Let The Light Shine In follows up that vocal trance bomb. This song is one of the most famous and popular Darren Tate productions of all (although it is also another collaboration with Jono Grant), but I've never really figured out why. Granted, it's a nice track to listen to, what with its padded synths and squelchy main melody and all, but it's certainly a track that I tend to forget quickly. You, trance listener, might fall in love with this track, but it just doesn't hook me like some of the other tracks do. However, the next one might open a few eyes. Deliverance takes the general delirium of all the previous songs on the album and pushes it aside in exchange for a more tech-trance style that might come as a surprise to faithful Darren Tate fans. Of primary concern is the bass synth which bears a darker tone than anything heard on the album so far, yet "Deliverance" still bears the signature Darren Tate sound. Certainly worth a listen.

The following track, Now Is The Time (a collaboration with another popular trance producer, Mike Koglin), is also different from the rest, as it feels more like straightforward anthem trance than one might expect. This song would not be out of place on one of those standard German trance compilations where every song sounds as cheesy as the next. Whether you like it or not, that's your business. It's a fair enough track, but it still falls a bit short of the album's standards. Then in a surprising hook-up with the relatively unknown group Blue Amazon, the Other Love takes the vocals from the classic Blue Amazon tune "No Other Love" (and I say classic without really meaning it) and injects it with a solid instrumental trance flavour. The music is typical Darren Tate fare, but the vocals are catchy enough to push this tune forward as something definitely worth a listen.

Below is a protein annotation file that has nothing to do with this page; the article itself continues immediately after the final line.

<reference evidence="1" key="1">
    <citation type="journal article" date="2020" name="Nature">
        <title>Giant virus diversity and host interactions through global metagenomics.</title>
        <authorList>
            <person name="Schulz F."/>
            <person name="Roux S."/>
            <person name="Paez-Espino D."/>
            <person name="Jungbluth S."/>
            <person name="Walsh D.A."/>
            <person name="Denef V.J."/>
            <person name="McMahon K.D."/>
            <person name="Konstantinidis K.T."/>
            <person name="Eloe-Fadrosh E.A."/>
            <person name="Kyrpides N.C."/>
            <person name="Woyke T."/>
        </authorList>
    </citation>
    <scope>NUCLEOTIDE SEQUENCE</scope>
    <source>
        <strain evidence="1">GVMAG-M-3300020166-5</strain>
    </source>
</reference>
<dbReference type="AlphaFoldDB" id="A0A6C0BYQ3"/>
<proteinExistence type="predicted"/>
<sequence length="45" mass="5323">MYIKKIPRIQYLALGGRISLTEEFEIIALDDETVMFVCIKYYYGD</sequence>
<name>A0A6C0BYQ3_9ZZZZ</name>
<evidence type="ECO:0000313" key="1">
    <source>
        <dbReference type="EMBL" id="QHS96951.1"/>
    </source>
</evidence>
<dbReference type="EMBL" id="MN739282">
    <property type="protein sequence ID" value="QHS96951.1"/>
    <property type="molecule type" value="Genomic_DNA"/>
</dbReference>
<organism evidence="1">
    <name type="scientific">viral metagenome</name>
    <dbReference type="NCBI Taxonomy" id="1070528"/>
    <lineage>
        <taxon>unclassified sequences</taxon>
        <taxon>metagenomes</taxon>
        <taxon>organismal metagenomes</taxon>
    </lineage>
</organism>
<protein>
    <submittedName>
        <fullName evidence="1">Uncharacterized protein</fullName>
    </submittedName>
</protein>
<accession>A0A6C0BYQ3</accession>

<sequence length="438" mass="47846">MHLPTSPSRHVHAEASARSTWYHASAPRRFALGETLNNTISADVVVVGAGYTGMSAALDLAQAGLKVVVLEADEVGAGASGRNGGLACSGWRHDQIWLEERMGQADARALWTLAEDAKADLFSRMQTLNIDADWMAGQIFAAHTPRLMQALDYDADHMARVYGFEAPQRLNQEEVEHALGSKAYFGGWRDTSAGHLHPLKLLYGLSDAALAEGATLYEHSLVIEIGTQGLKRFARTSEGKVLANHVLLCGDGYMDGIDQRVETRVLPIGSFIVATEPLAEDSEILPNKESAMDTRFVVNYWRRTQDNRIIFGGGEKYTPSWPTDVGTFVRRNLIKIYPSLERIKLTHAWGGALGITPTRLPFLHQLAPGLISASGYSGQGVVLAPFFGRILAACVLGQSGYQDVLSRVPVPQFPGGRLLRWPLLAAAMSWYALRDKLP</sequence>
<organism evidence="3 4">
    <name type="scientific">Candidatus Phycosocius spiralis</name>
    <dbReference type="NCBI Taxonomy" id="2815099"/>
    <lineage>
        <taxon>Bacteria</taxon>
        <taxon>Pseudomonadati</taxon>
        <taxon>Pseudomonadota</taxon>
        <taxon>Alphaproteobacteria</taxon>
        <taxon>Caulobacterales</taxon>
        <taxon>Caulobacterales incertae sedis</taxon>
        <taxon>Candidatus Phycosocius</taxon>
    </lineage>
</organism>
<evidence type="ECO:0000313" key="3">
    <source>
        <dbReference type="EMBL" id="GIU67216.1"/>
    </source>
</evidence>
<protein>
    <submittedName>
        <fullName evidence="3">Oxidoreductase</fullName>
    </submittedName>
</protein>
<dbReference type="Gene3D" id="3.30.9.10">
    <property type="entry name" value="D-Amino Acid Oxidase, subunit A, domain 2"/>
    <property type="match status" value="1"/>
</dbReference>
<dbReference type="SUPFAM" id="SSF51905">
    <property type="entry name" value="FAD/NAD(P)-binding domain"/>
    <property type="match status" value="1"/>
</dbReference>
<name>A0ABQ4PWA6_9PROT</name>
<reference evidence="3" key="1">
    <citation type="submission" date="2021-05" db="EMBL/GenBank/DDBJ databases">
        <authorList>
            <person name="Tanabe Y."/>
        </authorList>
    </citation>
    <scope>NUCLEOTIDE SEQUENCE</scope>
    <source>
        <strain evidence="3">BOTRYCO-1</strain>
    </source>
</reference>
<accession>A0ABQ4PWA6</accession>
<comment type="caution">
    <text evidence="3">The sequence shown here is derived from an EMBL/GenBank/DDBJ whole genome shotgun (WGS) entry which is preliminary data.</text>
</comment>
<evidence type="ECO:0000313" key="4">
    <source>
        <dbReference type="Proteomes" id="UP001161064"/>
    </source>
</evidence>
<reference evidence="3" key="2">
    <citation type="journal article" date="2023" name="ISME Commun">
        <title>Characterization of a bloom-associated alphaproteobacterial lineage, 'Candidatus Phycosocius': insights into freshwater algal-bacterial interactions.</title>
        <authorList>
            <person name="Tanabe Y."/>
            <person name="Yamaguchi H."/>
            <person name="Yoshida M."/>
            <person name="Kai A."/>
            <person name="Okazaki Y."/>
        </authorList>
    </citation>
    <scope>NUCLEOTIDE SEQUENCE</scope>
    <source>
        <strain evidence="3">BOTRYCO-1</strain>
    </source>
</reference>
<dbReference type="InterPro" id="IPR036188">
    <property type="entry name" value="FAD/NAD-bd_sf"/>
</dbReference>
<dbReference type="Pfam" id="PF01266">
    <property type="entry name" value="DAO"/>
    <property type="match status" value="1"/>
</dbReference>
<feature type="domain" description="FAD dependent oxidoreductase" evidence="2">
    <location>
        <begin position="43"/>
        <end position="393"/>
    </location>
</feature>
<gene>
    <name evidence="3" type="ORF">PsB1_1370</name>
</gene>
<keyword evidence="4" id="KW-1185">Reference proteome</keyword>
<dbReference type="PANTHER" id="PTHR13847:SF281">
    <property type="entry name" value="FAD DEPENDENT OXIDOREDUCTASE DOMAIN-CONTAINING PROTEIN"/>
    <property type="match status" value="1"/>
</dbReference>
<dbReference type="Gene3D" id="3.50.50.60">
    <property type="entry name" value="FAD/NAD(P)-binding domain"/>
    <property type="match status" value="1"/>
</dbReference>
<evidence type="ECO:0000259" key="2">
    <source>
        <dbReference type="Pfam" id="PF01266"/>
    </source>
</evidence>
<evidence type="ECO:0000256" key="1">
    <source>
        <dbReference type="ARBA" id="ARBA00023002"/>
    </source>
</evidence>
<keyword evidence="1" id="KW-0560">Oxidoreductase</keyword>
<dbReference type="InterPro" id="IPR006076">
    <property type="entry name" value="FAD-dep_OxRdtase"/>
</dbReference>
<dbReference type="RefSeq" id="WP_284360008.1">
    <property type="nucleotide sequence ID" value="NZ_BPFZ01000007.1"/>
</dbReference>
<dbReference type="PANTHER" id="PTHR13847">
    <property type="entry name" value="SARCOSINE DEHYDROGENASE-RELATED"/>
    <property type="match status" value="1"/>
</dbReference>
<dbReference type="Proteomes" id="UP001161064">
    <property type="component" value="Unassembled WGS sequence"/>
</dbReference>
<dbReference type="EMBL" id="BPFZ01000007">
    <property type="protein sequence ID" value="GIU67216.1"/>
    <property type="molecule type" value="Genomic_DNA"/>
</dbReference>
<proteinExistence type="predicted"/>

But perhaps one of the best songs on this album has been saved for last: Prayer For A God. Certainly being hailed (by me) as a wicked floorfiller, this song starts out sounding like a modern rave tune, only to slow down and break into a completely new trance tune featuring angelic vocals by Swati Natekar, an Indian world music vocalist. These vocals alone could sell the song: they are so enchanting, even if there are no lyrics, just the gentle flow of the voice. And over the vocals, the synths build into a menacing arrangement of layers; this could very well be considered as the climax of the album. This track cannot (I repeat, CANNOT) be ignored! It is, in my opinion, the best track of the album, and deserves any and all praise it gets. What a way to end with on a high note!

Overall, this is an above-average trance offering from Mr. Tate. Even if there are a few "standard" tracks scattered about, the remainder more than makes up for it. There seems to be something here for all trance fans alike, so if you are indeed into this genre of music, "Horizons 01" should not disappoint you. In 2007, Darren Tate released another album under his 'DT8 Project' alias, so if you really enjoy this album, you may want to check that one out! Wonderful trance music can definitely be found on the horizons...